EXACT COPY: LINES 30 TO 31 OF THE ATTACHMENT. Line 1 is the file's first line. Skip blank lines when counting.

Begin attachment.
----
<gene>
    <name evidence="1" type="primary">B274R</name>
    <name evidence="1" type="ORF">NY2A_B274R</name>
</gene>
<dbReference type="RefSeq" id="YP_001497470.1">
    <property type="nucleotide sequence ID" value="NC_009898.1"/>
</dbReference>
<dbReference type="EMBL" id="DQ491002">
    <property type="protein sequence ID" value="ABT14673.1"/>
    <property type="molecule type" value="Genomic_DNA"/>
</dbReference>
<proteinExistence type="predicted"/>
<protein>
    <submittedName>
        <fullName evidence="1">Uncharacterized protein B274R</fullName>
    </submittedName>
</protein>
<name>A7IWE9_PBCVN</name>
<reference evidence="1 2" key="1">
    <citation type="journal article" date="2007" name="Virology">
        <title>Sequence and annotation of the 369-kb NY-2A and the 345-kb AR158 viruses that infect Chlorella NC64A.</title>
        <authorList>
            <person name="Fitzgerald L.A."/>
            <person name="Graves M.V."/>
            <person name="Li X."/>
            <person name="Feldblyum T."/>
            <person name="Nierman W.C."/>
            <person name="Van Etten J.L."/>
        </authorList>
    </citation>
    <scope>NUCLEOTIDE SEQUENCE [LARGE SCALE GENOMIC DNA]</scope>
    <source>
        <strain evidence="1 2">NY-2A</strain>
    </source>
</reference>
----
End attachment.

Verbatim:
    </citation>
    <scope>NUCLEOTIDE SEQUENCE [LARGE SCALE GENOMIC DNA]</scope>